Linda is currently working on revisions for a Halloween novella.

In the Summertime, When All the Trees and Leaves are Green…

Small towns, I suspect, are similar every where. People know each other, the town has a certain rhythm of life, and part of the charm is how predictable the days are. My small town is at its best right now. The young people are out of school for the summer. We see more of them around town than we do during the school year. Evenings are long, and a little cooler than the rest of the day, so more of us are taking the leisurely stroll along shady streets. We’ve had an unusually cool summer–didn’t hit 100 until this week. Here in Central Texas, it’s not rare to reach triple digits in March or April.

One of the things I find most satisfactory about our town is shopping the Farmers’ Market and visiting with the vendors. Why is that such a high note in my life? Well, if you know me at all, you know I don’t cook. Not ‘can’t', but ‘don’t’. I’m allergic to kitchens, regard a trip to the supermarket as an obscene form of torture, and think preparing three meals a day is not to be mentioned in polite company. However, let me spend an hour in the Farmers’ Market, and I will leave weighed down by bags of homegrown tomatoes, fresh peas, new potatoes, and farm eggs.  I might even cook. I just can’t resist the open bins, the earthy smells, and the comfortable chat of the shoppers.

Small towns seem to thrive on festivals and parades. For reasons tucked away in dusty archives, our town celebrates the Fourth of July with a Patriotic Festival on the first Saturday in July, regardless of the date. This year’s event, as usual, featured the flag waving parade down Main Street.  The bands were valiant in full uniform as they made the mile long march in July heat. All the surrounding towns, which probably celebrated the Fourth on the Fourth, sent homecoming queens and pageant floats to roll along with our local organizations’ offerings. And in the evening, we convened in the park, either with our own picnic baskets or viands purchased from the vendor carts lining the parking lot. The  local ‘remember when’ band took over the bandstand and serenaded us with Big Band and Swing tunes. They were followed by the Symphonic Band borrowed from a nearby city. With patriotic favorites and Sousa marches, we leaned back to watch fireworks light up the sky above the river. We had one unplanned addition this year–a two-inch rain blessed us just as the bands began. Umbrellas popped up, the crowd clustered close to the bandstand, and the entertainment went on. The rain vanished in time for the fireworks to begin, and with a cooler evening, the townsfolk settled in to celebrate the evening.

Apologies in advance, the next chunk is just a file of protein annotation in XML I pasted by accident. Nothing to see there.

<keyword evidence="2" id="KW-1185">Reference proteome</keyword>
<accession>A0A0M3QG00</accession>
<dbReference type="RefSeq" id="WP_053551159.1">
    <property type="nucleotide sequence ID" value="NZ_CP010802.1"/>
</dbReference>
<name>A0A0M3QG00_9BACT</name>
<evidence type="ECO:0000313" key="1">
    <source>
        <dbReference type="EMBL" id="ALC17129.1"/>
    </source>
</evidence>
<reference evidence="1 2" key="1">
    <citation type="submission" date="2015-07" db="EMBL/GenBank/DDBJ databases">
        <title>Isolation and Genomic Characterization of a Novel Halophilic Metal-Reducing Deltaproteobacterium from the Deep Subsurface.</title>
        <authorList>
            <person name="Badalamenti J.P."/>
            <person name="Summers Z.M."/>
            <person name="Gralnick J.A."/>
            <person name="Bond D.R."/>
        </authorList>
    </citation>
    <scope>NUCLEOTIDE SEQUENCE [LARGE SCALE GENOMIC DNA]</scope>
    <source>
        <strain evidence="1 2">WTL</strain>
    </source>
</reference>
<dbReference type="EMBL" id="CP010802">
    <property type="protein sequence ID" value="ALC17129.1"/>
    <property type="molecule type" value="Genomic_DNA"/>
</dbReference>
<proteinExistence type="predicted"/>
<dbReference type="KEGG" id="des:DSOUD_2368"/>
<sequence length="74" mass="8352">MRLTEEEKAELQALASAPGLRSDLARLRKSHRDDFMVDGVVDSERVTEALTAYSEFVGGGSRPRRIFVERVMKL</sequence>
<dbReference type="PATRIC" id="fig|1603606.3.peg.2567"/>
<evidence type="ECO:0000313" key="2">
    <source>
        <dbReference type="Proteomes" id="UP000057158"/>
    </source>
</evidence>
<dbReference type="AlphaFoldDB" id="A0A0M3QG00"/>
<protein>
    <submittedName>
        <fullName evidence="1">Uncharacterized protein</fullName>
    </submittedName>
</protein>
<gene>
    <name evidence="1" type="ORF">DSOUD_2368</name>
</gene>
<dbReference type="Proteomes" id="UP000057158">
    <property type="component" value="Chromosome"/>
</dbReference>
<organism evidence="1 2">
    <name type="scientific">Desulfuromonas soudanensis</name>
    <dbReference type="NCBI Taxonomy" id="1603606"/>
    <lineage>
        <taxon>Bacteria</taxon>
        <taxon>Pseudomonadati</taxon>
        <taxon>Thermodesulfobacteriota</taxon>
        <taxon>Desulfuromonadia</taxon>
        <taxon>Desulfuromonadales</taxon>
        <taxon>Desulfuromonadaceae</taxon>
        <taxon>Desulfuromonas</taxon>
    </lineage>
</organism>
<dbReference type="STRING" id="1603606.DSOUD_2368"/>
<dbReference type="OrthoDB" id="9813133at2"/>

In our little town, traffic still stops when a funeral procession passes. Bells chime from every church on Sunday morning. Your son’s first grade teacher may well have been yours as well.  The newspaper has been passing on the local news since the grandparents of  our senior citizens were courting. Though things change, population grows, we have more traffic, two high schools, and ‘new people’ living next door, somehow the town holds on to the little things that make it home. The mom and pop store down the street hasn’t changed though it’s the grandson who runs it now. The old drug store still serves the best coke float ever made, just as it did fifty years ago.  And the winding Colorado River is still speckled with sun-browned youngsters floating in innertubes on a sunny afternoon.  You’ll see straw hats, boots, and  levi cutoffs. That’s standard wear around here from about May until September. Long necks and guitars are Saturday night certainties. Know a small town with similar scenes? I’ll bet you do. We may do it with a Texas flavor, but somehow I suspect we’d find common elements if we compared life in small towns all over the country.

In my short story Help Wanted:WIFE, a Texas rancher with a practical approach searches for a wife by way of a want ad. What he finds in pretty Cherilyn, a lonely schoolteacher, has some CATastrophic possibilities. When they return from a small town dance…well, let’s just say the fur is flying.

I’m giving away an epub of this story to the reader who submits the best anecdote about small town life. Let us hear from you.

Fleeta Cunningham

Ann Stephens’ Giveaway Winner!